During the first Los Angeles City Council meeting of the year, attendees were reminded Tuesday of newly enacted rules aimed at cracking down on people who repeatedly cause disruptions.

Under the rules, which were approved in late October and went into effect on Jan. 1, a person who is removed from a City Council or council committee meeting will be banned from attending some future sessions.

A city attorney’s staffer read a summary of the stricter access rules in the Council Chamber as the council meeting got underway. The rules were also posted outside the chamber.

Critics — including the American Civil Liberties Union — have blasted the rule changes, which required a two-thirds vote of the City Council, as a potential infringement on free-speech rights.

A handful of people are routinely ejected from council or committee meetings for violating rules, including yelling out or being disruptive when it is not their turn to speak. It is not uncommon for them to be ejected from multiple meetings in one day.

Ron Wilcox, a spokesman for the Los Angeles City Attorney’s Office, told City News Service that as of late Tuesday afternoon, no one had been removed from either the full City Council meeting nor several committee meetings, including the Budget and Finance Committee session on Monday, which was the first official meeting of any City Council committee in 2019. It’s unclear whether the stricter rules were actively deterring violations that would result in removal.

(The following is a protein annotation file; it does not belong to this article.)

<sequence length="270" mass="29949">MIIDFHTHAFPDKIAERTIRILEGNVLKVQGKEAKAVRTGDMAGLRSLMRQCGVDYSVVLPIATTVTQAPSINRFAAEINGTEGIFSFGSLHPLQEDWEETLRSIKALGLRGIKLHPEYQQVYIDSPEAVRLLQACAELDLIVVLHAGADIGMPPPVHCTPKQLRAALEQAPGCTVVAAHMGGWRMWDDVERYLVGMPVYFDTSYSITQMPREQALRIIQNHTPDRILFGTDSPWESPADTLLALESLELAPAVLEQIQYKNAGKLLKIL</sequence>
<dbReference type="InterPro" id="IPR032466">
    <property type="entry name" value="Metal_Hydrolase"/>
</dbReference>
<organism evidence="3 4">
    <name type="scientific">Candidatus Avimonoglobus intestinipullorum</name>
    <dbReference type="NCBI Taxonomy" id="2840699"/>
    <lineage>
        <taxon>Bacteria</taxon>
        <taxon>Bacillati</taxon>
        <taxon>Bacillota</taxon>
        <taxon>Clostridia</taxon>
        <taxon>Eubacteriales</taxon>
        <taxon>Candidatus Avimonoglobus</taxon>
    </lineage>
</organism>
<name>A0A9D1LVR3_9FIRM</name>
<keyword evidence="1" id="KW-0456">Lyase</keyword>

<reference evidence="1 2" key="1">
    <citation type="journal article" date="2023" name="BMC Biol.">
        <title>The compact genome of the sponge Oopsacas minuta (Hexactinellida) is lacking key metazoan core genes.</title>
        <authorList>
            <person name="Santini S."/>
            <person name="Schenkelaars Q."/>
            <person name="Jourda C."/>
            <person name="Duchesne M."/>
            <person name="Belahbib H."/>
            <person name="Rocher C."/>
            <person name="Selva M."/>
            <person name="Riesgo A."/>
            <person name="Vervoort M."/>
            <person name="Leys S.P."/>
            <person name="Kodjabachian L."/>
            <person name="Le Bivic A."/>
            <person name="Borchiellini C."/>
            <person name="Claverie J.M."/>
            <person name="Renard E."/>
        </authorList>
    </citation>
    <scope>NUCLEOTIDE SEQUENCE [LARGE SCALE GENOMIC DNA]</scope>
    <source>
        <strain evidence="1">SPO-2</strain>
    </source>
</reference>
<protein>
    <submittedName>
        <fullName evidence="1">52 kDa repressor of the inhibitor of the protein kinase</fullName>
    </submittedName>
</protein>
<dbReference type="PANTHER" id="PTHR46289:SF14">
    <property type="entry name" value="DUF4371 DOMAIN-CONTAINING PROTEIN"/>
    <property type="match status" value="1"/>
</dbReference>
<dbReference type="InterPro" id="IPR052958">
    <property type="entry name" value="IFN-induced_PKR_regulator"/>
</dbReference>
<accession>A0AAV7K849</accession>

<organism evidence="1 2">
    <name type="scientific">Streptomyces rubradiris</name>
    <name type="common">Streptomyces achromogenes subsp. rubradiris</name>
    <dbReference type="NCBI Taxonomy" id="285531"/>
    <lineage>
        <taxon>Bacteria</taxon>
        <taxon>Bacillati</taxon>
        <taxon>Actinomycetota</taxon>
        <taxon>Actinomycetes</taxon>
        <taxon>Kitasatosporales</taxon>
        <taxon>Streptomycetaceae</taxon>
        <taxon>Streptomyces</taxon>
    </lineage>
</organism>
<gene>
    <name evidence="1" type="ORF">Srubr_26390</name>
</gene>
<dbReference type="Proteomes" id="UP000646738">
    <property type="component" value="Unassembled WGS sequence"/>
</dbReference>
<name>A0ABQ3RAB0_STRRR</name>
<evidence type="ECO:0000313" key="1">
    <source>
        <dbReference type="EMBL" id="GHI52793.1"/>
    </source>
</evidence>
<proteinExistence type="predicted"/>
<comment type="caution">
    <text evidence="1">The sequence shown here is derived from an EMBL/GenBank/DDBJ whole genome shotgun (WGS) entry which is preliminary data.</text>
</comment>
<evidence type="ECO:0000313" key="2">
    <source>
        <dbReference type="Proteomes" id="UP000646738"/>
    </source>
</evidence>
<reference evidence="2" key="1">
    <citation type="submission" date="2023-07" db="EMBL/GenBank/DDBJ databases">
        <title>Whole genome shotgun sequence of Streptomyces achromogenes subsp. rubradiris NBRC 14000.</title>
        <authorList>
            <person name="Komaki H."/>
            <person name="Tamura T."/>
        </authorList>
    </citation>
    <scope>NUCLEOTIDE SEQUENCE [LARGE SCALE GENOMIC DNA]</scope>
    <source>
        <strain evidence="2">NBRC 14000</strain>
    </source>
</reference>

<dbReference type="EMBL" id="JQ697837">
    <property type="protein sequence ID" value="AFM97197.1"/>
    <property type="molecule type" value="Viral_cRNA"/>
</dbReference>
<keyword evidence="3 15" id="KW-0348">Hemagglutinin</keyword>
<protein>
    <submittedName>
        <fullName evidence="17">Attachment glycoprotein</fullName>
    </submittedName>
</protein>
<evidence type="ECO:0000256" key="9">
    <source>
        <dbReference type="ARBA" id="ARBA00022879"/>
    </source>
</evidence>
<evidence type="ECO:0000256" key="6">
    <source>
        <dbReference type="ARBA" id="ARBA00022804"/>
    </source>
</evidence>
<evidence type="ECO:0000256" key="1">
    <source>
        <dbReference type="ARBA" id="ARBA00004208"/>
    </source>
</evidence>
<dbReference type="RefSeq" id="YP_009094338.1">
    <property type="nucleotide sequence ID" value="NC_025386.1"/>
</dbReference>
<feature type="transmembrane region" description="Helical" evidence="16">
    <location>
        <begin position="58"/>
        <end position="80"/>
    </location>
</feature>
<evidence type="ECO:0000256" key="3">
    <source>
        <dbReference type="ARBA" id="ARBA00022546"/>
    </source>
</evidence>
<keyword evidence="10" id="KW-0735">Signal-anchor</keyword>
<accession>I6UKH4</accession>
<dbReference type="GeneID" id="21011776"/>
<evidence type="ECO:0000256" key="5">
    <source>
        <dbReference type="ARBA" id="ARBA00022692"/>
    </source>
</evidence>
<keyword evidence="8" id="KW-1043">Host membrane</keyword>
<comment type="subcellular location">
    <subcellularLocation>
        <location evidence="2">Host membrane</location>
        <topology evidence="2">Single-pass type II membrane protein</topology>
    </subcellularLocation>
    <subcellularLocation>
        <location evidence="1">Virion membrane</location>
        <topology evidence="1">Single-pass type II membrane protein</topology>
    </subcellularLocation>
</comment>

The council’s previous rules allowed for someone to be kicked out for being disruptive, but only from that specific meeting. Under the new rules, if someone is kicked out of a meeting more than once on a day or the following business day, he or she will be excluded from attending all council and committee meetings for the remainder of that day and for the following business day. If that person continues to come back and get ejected within a certain amount of days, the exclusion can continue to escalate all the way up to six business days.

The new rules are not intended to directly impact the content of a speaker’s words, as was evident at the Planning and Land Use Management Committee meeting.

One woman, who is often removed for causing disruptions, unleashed a long line of racial slurs during her comments, which caused some boos and jeers from the audience.

“Folks know, as we read the rules at the beginning, that we cannot, per the United States Constitution, control content,” the committee’s chair, Councilman Marqueece Harris-Dawson, told the crowd.

In previous discussions during City Council sessions, members have worried about how to handle disruptions while adhering to open meeting laws, including the Brown Act. The council lost a 2013 federal free speech lawsuit filed by two men who were repeatedly kicked out of council meetings for violating public comment rules.

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